Government urged to explain delay in taking defective sanitiser from schools

Government urged to explain delay in taking defective sanitiser from schools

Virapro hand sanitiser has been withdrawn from the Irish market over public health fears after it was found to contain methanol, an ingredient believed to be toxic when included in such products. File Picture: Pexels

The Government is facing increasing calls to answer why schools were kept open after it was known defective and potentially dangerous hand sanitisers were in circulation among students.

Aodhán Ó Ríordáin, Labour’s education spokesman, has written to the chair of the Oireachtas Education Committee to ask him to convene a meeting next week with Norma Foley, the Minister for Education so that she can be questioned on the matter.

Virapro hand sanitiser has been withdrawn from the Irish market over public health fears after it was found to contain methanol, an ingredient believed to be toxic when included in such products.

With prolonged use, Virapro is believed to potentially lead to dermatitis, eye irritation, upper respiratory system irritation, and headaches, according to the Department of Agriculture.

As first reported by the Irish Examiner, Virapro was distributed to schools here as it was one of 11 suppliers available, as well as widely throughout the health care system by the HSE.

Preliminary tests carried out by the Department of Agriculture two weeks before schools and the HSE were informed directly about the issues indicated the hand sanitiser did not meet compliance standards.

On October 16, further tests showed that the products did not meet the standards for approval.

Schools were informed of the issue with the santiser late on Thursday night, with some affected schools forced to close early as a result on Friday.

The Department of Education confirmed it knew that a range of hand sanitisers being used in schools had been recalled due to public health fears on Tuesday, two days before it alerted schools.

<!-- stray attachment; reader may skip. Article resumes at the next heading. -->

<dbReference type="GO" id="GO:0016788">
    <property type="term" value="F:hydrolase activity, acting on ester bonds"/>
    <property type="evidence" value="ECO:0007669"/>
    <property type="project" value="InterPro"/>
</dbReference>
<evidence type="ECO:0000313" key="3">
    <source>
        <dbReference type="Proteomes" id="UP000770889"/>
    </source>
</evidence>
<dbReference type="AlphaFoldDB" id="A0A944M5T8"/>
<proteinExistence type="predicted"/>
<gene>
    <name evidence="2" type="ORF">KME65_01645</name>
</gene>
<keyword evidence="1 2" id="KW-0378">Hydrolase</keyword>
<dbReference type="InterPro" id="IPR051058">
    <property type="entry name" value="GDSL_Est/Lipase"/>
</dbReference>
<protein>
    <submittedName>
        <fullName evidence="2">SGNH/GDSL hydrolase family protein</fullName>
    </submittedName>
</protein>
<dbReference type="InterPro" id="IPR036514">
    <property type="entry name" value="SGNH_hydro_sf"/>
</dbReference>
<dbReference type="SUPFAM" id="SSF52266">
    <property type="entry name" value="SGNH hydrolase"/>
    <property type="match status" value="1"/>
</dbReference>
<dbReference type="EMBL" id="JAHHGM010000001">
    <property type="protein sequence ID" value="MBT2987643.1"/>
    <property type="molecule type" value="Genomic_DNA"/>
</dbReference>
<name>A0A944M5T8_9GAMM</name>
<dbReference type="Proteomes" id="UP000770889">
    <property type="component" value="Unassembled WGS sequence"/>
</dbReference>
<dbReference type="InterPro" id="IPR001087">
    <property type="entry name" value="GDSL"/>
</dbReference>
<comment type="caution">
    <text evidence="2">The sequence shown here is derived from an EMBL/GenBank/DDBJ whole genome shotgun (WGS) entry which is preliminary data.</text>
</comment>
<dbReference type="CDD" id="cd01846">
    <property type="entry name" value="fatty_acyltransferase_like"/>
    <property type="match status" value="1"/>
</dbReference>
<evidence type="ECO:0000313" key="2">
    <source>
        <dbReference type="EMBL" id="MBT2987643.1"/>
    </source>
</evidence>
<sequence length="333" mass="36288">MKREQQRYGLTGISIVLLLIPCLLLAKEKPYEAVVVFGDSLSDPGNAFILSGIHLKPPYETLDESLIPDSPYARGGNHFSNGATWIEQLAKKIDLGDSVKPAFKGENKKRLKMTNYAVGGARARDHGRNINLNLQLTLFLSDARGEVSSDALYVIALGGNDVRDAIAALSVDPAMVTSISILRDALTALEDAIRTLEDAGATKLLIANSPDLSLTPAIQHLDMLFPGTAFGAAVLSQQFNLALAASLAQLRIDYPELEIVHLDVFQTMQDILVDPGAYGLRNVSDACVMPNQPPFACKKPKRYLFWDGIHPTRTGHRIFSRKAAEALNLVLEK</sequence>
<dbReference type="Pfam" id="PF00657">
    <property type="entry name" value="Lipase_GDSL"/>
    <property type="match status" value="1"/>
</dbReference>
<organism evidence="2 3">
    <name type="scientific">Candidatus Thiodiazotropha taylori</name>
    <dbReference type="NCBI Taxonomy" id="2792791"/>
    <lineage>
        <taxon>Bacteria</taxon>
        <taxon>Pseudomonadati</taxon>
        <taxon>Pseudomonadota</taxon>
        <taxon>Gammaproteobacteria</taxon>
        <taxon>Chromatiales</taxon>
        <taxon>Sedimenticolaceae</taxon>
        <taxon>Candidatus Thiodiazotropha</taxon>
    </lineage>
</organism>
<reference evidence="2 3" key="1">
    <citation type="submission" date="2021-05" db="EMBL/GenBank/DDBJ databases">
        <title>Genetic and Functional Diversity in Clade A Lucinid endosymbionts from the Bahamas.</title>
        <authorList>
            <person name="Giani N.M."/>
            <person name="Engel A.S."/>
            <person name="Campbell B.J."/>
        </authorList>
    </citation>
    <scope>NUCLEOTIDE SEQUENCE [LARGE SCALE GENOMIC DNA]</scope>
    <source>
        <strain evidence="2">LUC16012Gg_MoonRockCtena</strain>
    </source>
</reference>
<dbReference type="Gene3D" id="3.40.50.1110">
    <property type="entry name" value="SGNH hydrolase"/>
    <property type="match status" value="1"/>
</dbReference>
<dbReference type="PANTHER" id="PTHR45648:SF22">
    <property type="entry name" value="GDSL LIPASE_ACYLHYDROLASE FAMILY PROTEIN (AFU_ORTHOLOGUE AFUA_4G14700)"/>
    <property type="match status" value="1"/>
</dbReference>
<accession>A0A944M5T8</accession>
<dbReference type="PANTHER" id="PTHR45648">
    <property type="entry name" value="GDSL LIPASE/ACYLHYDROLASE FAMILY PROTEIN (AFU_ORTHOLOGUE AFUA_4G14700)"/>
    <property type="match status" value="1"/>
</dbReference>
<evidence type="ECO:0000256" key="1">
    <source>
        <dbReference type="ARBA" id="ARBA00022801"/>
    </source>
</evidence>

However, the department said it had only been alerted by phone, not formally, by the Department of Agriculture about issues with the sanitiser.

"The Education Procurement Service sought an update on Wednesday and it was indicated that formal notification would be provided as soon as possible," it said.

A full review of all hand sanitisers and biocidal products currently in use in schools has also since been initiated, with schools directed to cease using all Virapro products.

In the Dáil on Friday night, Charlie McConalogue, the Minister for Agriculture, confirmed his department was first notified of potential concerns with Virapro in September.

On October 20, Virapro was instructed to recall all remaining products under its name from the market.

As the company had not initiated a recall by October 22, the department issued a statement warning the public to cease using the products, he added.

“I was informed of the situation [on Thursday, October 22] for the first time having reviewed the matter [on Friday, October 23].” More questions were raised than answered by the Minister’s statements, according to Matt Carthy, Sinn Fein agriculture spokesman.

“Why, when there was concrete evidence last week that this product was dangerous, was this information not immediately acted upon?” 

Donnchadh Ó Laoghaire, Sinn Fein education spokesman, said: “Schools remained open and using Virapro over the course of those two days. There is no acceptable reason for this. 

"Parents and schools should have been told immediately. It is outrageous that it took them until late Thursday night to do so.” 

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